I do not know the names of my teammates. I don’t know what countries they came from. I don’t know their genders, ages, skin and hair colors. I don’t care. I’ll probably never meet them, I’ve never chatted them about anything but PUBG strategies.
Socials would call these “using other people as objects”. This wouldn’t be wrong, however it implies one-sidedness. There is none, they use me as an object just as much as I use them. We want the same goal: getting higher on the PUBG toplist. We both perform the optimal strategy and one of us lives longer than the other, “carrying him” to higher position. Of course – as the game has huge luck factor – it’s impossible to tell who will live longer. Player skill helps with reaching really high positions, like #2-4, but nothing helps against finding no car and being hit by one, or simply going to a very safe looking house and finding a squad inside. Nothing helps against dying at the bottom half that could ruin the position by giving more negative points than what 2x #2 could fix. But having even a total newbie on the team helps this scenarios, turning a #40 position into a #10. So even when a top player is in duo with a total newbie, both get rewards.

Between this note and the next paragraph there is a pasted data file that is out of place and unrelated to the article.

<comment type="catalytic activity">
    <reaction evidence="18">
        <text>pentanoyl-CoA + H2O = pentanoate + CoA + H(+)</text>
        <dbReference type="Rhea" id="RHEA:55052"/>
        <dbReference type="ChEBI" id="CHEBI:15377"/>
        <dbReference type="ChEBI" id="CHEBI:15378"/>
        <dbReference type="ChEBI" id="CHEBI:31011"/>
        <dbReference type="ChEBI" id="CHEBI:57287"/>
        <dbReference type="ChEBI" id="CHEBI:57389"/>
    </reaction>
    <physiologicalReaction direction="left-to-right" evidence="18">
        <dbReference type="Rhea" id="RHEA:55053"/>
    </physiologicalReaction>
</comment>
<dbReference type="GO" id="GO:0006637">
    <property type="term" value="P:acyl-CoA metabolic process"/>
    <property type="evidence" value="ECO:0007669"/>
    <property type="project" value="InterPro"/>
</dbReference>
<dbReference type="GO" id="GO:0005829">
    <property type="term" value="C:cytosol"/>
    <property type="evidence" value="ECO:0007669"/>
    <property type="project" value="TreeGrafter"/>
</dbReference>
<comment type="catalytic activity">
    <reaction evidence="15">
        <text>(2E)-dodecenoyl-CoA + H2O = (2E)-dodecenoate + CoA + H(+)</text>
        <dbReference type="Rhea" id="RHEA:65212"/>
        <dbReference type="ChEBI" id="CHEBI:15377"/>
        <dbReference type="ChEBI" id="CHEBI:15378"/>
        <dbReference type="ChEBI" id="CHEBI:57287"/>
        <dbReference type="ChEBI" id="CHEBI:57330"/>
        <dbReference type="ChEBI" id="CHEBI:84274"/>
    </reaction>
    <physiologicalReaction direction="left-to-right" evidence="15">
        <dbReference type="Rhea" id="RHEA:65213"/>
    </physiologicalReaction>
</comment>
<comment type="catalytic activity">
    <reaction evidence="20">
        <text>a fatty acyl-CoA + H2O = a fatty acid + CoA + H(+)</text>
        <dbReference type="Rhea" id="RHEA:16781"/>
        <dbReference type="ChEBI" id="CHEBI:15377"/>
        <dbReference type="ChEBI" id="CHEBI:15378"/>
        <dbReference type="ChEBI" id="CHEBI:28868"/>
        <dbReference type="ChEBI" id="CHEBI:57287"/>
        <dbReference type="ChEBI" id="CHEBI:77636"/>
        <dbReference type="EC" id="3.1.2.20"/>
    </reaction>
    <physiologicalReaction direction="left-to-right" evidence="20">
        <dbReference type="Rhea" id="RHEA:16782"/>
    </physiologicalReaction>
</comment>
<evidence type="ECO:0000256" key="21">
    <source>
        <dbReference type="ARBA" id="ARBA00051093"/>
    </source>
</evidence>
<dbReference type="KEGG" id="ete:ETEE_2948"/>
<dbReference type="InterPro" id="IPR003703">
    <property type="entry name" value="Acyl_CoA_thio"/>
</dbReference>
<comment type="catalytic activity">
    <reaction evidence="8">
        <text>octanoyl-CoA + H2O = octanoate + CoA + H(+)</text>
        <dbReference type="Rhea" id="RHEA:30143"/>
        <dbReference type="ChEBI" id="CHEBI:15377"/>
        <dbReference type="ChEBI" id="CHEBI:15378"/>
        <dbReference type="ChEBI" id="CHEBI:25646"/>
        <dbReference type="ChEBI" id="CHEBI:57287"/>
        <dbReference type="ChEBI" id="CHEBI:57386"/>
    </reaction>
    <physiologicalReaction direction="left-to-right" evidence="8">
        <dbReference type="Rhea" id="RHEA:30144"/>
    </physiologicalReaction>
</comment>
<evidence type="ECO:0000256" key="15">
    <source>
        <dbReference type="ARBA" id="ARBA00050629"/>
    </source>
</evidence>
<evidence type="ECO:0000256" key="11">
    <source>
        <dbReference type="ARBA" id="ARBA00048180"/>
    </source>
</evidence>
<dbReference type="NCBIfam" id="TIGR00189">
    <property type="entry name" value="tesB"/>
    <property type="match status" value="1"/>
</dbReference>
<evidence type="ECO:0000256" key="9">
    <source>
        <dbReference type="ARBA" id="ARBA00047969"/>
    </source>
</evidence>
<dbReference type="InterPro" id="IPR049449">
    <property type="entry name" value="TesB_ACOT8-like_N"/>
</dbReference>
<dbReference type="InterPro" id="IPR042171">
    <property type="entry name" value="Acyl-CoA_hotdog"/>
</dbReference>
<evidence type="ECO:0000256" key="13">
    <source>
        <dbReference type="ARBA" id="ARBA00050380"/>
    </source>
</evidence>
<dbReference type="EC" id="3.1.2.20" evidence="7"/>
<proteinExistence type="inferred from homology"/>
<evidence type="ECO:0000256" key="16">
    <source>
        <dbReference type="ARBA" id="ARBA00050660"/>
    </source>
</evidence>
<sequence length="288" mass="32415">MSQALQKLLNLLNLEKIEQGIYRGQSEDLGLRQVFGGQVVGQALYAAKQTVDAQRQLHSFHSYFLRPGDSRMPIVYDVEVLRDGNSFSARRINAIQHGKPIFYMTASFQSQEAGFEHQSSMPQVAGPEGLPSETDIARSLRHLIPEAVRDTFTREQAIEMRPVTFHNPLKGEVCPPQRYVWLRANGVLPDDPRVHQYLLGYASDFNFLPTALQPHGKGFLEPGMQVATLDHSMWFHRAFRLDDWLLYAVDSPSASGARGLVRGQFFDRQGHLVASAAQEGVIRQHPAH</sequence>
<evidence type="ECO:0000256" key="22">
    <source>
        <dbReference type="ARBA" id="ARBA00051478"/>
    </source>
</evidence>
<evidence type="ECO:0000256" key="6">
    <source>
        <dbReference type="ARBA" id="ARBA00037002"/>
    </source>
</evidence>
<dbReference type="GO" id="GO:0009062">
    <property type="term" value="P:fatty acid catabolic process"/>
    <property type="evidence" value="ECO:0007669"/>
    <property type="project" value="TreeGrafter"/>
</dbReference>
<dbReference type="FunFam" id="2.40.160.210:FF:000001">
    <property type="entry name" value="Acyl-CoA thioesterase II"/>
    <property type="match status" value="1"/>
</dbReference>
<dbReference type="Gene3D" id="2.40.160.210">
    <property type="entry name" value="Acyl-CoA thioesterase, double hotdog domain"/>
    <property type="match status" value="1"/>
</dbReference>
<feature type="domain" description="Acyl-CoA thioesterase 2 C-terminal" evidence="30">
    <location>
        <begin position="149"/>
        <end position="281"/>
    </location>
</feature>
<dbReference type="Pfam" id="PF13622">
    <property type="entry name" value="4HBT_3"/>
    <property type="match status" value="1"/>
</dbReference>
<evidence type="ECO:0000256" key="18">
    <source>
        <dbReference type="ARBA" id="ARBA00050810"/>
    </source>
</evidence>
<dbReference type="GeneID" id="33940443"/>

Having a team is having common goals. It’s about mutually and consensually “using” each other as tools for our goals. It’s not about liking or knowing each other, it’s not about hanging out. It’s about goals, nothing else.
We will dominate the top charts. Anyone joining our group will be in the top 1000 (assuming intellectual function over a prion-ridden cow). This needs a team. It doesn’t need friends (even if Steam calls the feature “friends”).
If you want to reach higher in the most popular game than all the famous “l33t” streamers, join (by adding Gevlon as “friend”). You won’t get lovely human feelings, but you sure as hell will get results.